Manlove, Kezia R., E. Frances Cassirer, Paul C. Cross, Raina K. Plowright, and Peter J. Hudson. Costs and benefits of group living with disease: a case study of pneumonia in bighorn lambs (Ovis canadensis). Proceedings of the Royal Society of London B. December 2014. 1797.Pages 20142331.

Chung, Dawoon, Bridget M. Barker, Brittney Merriman, Sara J. Blosser, Charles C. Carey, Auralien Mazurie, Ernst R. Werner, Beatrix E. Lechner, Hubertus Haas, Chao Cheng, Wenjie Xu, Aaron P. Mitchell, Kengo Morohashi, and Thomas K. Mitchell. ChIP-seq and In Vivo Transcriptome Analyses of the Aspergillus fumigatus SREBP SrbA Reveals a New Regulator of the Fungal Hypoxia Response and Virulence. PLoS Pathogens. November 2014.

Makomenaw, Matthew. Goals, Family, and Community: What Drives Tribal College Transfer Student Success. Journal of Student Affairs Research and Practice. November 2014. Pages 380-391.

Rae, Nicol C., and John J. Jr. Pitney. Class Connections: Congressional Classes and the Republicans of 1994. The Forum. October 2014. Pages 519-540.

Jutila, Aaron A. , Donald L. Zignego, William J. Schell, and Ronald K. June. Encapsulation of Chondrocytes in High-Stiffness Agarose Microenvironments for In Vitro Modeling of Osteoarthritis Mechanotransduction. Annals of Biomedical Engineering . November 2014.

Thiel, C. W. , N. Sinclair, W. Tittel, and R. L. Cone. Tm3+: Y3Ga5O12 Materials for Spectrally Multiplexed Quantum Memories. Physical Review Letters. October 2014. Pages 160501.

Cross, Wyatt F., James M. Hood, Jonathan P. Benstead, Alexander D. Huryn, and Daniel Nelson. Interactions between temperature and nutrients across levels of ecological organization. Global Change Biology. November 2014.

Wickstrom, Megan H.. Piecing It Together. Teaching Children Mathematics. . Pages 220-227.

Jo, Hang Jin, Jaebum Park, Mechelle M. Lewis, Xuemei Huang, and Mark L. Latash. Prehension synergies and hand function in early-stage Parkinson’s disease. Experimental Brain Research. November 2014.

Hamerly, Timothy, Brian P. Tripet, Michelle Tigges, Richard J. Giannone, Louie Wurch, Robert L. Hettich, Mircea Podar, Valerie Copia, and Brian Bothner. Untargeted metabolomics studies employing NMR and LC-MS reveal metabolic coupling between Nanoarcheum equitans and its archaeal host Ignicoccus hospitalis . Metabolomics. November 2014.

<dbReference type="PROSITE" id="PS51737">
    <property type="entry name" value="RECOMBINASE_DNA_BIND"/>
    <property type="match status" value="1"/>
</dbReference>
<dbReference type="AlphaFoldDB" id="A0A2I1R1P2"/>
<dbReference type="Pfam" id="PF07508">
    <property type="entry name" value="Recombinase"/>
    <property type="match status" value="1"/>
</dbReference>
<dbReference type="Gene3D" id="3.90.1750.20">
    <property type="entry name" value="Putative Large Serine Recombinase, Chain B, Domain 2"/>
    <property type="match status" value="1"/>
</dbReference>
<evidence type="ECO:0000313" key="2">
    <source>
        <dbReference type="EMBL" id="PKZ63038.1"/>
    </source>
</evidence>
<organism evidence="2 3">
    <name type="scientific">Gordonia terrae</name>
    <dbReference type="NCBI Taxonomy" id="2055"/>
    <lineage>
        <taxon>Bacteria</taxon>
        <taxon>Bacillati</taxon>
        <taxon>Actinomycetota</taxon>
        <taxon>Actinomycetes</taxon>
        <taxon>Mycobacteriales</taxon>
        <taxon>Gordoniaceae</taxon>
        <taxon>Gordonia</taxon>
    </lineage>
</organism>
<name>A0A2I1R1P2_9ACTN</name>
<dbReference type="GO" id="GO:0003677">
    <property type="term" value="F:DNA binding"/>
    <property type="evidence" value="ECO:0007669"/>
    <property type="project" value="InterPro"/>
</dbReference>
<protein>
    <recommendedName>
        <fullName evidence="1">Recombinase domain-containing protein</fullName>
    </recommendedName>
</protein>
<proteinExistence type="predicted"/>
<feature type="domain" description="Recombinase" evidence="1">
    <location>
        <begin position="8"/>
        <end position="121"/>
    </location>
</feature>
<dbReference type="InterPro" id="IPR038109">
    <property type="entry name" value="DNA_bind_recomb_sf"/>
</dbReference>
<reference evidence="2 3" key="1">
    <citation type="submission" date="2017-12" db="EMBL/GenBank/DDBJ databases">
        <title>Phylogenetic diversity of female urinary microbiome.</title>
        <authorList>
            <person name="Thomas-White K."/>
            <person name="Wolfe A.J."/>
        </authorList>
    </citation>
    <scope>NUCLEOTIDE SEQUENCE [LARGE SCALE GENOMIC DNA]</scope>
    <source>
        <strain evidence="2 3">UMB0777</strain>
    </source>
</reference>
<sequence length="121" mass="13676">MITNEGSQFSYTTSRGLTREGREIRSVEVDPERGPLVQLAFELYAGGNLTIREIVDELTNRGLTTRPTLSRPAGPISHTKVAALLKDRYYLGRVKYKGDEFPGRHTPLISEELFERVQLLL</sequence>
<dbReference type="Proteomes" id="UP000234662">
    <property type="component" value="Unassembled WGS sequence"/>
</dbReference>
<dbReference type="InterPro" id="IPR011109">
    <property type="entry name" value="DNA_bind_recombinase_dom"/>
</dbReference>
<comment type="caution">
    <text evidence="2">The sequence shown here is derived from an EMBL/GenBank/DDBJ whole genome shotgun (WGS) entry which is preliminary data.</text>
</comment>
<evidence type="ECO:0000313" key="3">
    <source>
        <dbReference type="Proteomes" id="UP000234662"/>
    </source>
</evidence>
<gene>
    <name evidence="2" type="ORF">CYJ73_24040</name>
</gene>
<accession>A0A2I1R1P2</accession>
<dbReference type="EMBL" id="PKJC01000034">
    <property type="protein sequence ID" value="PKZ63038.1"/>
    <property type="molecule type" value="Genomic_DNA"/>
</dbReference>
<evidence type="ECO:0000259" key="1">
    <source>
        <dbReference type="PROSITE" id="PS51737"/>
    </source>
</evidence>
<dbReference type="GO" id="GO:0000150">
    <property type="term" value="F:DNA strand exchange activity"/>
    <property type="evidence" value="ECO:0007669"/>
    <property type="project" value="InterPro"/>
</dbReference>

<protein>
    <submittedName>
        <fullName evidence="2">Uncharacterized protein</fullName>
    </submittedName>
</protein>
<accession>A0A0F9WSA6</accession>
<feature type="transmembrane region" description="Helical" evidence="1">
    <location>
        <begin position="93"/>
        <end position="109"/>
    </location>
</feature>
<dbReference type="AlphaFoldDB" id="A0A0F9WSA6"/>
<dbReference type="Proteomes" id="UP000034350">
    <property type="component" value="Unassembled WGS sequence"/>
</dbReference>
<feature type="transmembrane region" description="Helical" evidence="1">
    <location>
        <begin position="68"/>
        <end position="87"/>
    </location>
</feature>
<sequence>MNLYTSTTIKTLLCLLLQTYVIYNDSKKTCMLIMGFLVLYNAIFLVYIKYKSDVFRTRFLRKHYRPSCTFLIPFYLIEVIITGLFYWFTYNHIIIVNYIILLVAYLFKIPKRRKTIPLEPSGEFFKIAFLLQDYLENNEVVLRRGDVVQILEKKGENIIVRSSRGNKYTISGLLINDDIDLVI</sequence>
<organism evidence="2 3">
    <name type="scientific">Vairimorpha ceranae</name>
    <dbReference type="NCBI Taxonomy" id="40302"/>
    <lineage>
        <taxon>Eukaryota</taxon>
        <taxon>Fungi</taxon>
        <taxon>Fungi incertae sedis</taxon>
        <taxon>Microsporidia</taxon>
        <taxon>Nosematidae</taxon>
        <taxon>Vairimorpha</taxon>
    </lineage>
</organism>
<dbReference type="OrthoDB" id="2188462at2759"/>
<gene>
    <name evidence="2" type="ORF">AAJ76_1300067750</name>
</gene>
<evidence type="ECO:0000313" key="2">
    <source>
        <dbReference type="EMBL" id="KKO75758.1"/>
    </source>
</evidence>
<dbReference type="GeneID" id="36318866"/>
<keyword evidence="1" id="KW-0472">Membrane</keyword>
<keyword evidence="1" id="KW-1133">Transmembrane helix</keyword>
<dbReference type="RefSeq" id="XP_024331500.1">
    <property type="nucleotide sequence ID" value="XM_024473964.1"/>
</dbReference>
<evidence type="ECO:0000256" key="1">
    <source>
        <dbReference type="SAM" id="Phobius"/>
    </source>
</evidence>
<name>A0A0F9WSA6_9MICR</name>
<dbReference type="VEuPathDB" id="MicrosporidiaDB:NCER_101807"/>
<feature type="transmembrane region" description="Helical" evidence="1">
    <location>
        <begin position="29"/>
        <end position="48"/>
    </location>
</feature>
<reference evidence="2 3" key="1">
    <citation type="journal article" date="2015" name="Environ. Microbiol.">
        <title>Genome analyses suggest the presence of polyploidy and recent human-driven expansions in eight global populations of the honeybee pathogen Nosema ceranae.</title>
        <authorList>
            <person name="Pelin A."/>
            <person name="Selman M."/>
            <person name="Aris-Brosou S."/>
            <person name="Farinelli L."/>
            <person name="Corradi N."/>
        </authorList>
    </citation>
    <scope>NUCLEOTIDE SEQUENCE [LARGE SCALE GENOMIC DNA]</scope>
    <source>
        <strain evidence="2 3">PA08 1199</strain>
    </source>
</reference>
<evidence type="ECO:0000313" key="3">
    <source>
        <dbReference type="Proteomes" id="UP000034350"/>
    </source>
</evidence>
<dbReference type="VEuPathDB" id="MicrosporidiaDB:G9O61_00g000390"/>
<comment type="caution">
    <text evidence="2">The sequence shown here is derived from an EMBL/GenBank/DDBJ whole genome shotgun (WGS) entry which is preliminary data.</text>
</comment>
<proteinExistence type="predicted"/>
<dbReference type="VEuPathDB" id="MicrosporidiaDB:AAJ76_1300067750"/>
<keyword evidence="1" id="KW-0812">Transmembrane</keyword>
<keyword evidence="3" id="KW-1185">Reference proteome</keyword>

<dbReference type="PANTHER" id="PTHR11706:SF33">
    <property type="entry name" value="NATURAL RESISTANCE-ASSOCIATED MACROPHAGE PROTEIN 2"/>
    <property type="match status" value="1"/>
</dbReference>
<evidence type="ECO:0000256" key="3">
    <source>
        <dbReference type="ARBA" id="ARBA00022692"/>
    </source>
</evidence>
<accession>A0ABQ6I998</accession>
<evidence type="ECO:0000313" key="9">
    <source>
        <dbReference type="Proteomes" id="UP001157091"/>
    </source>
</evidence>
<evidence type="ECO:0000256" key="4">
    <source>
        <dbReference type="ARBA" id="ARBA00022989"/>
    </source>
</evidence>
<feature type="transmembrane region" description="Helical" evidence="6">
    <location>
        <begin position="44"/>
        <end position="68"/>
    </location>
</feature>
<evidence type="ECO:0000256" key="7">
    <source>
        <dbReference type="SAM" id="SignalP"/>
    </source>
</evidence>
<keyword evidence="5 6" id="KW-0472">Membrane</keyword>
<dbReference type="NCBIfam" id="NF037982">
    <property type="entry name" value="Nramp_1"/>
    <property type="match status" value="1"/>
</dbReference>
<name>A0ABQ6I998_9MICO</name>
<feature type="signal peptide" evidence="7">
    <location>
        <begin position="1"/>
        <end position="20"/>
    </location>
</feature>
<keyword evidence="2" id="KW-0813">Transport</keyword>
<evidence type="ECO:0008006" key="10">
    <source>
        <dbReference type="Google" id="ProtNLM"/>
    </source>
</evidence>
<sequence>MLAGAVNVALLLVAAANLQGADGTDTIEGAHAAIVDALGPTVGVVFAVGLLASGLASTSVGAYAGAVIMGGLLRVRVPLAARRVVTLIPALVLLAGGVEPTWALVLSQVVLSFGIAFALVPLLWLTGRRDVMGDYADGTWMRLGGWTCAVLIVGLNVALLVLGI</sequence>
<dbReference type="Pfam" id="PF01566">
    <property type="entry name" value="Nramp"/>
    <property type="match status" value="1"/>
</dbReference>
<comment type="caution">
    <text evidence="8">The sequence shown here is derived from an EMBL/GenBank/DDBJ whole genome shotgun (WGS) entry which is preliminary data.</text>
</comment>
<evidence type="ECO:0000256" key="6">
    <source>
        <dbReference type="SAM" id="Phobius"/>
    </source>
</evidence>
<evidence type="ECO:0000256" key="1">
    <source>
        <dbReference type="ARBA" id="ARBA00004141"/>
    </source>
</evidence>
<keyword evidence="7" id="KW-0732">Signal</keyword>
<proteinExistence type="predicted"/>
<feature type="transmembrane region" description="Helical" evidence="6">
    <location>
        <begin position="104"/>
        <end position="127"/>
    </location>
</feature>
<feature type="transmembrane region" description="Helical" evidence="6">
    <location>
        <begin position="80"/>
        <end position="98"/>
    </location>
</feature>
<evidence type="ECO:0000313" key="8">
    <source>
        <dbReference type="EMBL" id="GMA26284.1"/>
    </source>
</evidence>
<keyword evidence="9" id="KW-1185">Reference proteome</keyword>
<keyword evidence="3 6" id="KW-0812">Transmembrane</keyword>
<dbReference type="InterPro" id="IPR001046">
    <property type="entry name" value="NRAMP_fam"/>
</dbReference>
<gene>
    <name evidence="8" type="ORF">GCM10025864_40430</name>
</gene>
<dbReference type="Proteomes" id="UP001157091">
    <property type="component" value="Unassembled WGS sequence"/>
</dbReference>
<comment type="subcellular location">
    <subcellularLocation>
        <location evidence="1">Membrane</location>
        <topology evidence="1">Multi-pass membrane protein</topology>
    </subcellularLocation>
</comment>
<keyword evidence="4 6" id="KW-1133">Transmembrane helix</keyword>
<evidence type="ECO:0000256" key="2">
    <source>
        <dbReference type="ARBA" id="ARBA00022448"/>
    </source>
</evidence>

Liu, Chang, and Yi Xu. Feature Selection Based on Confidence Machine . arXiv. October 2014. arXiv:1410.5473v1.

Sainju, Upendra M., William B. Stevens, Thecan Caesar-TonThat, and Cliff Montagne. Nitrogen dynamics affected by management practices in croplands transitioning from Conservation Reserve Program. Agronomy Journal. October 2014. Pages 1677-1689.

Khan, Qasim A., and Kent A. McVay. Impact of Tillage, Irrigation Method, and Nitrogen Rate on Sugar Beet Productivity. Agronomy Journal. September 2014. Pages 1717-1721.

Anderson, D. Mark , Daniel I. Rees, and Joseph J. Sabia. Medical Marijuana Laws and Suicides by Gender and Age. American Journal of Public Health. December 2014. Pages 2369-2376.

Richards, R. R., K. K. Gates, and B. L. Kerans. Effects of Simulated Rapid Water Level Fluctuations (Hydropeaking) on Survival of Sensitive Benthic Species. River Research and Applications. October 2014. Pages 954-963.

Tonkel, Kirk C., Brian G. Rector, William S. Longland, Lindsay A. Dimitri, and Michael A. Ivie. Stephanopachys conicola Fisher (Coleoptera: Bostrichidae) Feeding on Decaying Western Juniper (Juniperus occidentalis Hooker) Berries: A Novel Association for Bostrichidae. The Coleopterists Bulletin . September 2014. Pages 403-406.

Blosser, Sara J., Brittney Merriman, Nora Grahl, Dawoon Chung, and Robert A. Cramer. Two C4-sterol methyl oxidases (Erg25) catalyse ergosterol intermediate demethylation and impact environmental stress adaptation in Aspergillus fumigatus. Microbiology. November 2014. Pages 2492-2506.

Washburn, Kathryn E. , Endre Anderssen, Sarah J. Vogt, Joseph D. Seymour, Justin E. Birdwell, Catherine M. Kirkland, and Sarah L Codd. Simultaneous Gaussian and Exponential Inversion for Improved Analysis of Shales by NMR Relaxometry . Journal of Magnetic Resonance. January 2015. Pages 7-16.

Vatland, Shane J., Robert E. Gresswell, and Geoffrey C. Poole. Quantifying stream thermal regimes at multiple scales: Combining thermal infrared imagery and stationary stream temperature data in a novel modeling framework. Water Resources Research. December 2014.

Kalinowski, ST, and JH Powell. A parameter to quantify the degree of genetic mixing among individuals in hybrid populations. Heredity. November 2014.

Plowright, Raina K., Peggy Eby, Peter J. Hudson, Ina L. Smith, David Westcott, Wayne L. Bryden, Deborah Middleton, Peter A. Reid, Rosemary A. McFarlane, Gerardo Martin, Gary M. Tabor, Lee F. Skerratt, Dale L. Anderson, Gary Crameri, David Quammenm, David Jordan, Paul Freeman, Lin-Fa Wang, Jonathan H. Epstein, Glenn A. Marsh, Nina Y. Kung, and Hamish McCallum. Ecological dynamics of emerging bat virus spillover. Proceedings of the Royal Society of London B. January 2015. 1798.Pages 20142124.

Leoni, Giovanna, Jeannie Gripentrog, Connie Lord, Marcia Riesselman, Ronen Sumagin, Charles A. Parkos, Asma Nusrat, and Algirdas J. Jesaitis. Human neutrophil formyl peptide receptor phosphorylation and the mucosal inflammatory response. Journal of Leukocyte Biology. January 2015. Pages 1-15.

Smith, Jessi L., and Meghan Huntoon. Women’s Bragging Rights Overcoming Modesty Norms to Facilitate Women’s Self-Promotion. Psychology of Women Quarterly. December 2014. Pages 447-459.

Pugesek, Bruce H.. Fractal cycle turning points: A theory of human social progression. Ecological Complexity. December 2014. Pages 157-175.